Government Contracts FedBizOpps Troubles Weren’t Valid Basis of Protest
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Tuesday, October 30, 2018

FedBizOpps Troubles Weren’t Valid Basis of Protest

By Government Contracts Editorial Staff

There was no merit to the protester’s allegation it was denied the opportunity to compete for a contract for foreclosure legal services because the government posted notice of the request for quotations on the FedBizOpps website. The protester submitted a quotation but the government subsequently cancelled the RFQ. The notice provided to the protester and all other vendors stated the RFQ was cancelled “as further development of requirements and direction may be required” and “[p]lease continue to track the Federal Business Opportunity (FBO) at www.fbo.gov for any future opportunities.” After the government amended the RFQ’s minimum qualification requirements, it reissued the RFQ and posted notice on FedBizOpps. The following month, the protester contacted the contracting officer, who informed the protester the RFQ had closed. The protester contended it was denied a fair opportunity to compete because it never received a copy of the amended RFQ and was unable to locate the RFQ on FedBizOpps. According to the protester, it signed up for automatic FedBizOpps updates in accordance with the cancellation notice and regularly searched the website using key terms, but never found the notice for the amended RFQ.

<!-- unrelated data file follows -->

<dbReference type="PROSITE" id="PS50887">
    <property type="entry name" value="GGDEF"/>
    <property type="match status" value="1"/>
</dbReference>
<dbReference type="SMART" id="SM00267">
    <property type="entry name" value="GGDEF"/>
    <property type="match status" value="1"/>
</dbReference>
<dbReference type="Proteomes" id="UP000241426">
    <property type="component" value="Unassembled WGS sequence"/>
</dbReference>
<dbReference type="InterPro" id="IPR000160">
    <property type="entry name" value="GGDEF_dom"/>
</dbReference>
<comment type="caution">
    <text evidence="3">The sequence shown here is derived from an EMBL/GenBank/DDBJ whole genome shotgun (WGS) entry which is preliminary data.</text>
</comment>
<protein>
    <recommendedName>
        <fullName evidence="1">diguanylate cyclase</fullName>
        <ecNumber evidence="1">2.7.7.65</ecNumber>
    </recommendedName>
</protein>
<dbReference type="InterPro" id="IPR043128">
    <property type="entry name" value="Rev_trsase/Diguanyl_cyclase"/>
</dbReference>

Constructive Notice.  The Comptroller General explained FedBizOpps is the “the single point where [g]overnment business opportunities greater than $25,000, including synopses of proposed contract actions, solicitations, and associated information, can be accessed electronically by the public” (FAR 2.101). Protesters are charged with constructive notice of the contents of procurement actions published on FedBizOpps, and the doctrine of constructive notice creates a presumption of notice in law that cannot be rebutted. Thus, although the protester asserted it registered for FedBizOpps automatic updates and searched the website using certain key terms, the protester’s actual knowledge had no bearing on the Comptroller General’s analysis. Since the record showed the government posted notice of issuance of the amended RFQ and the protester was charged with constructive notice of the procurement action, the Comptroller General dismissed the allegation for failure to state a valid basis of protest. (Boswell & Dunlap, LLP, 33 CGEN ¶116,127).

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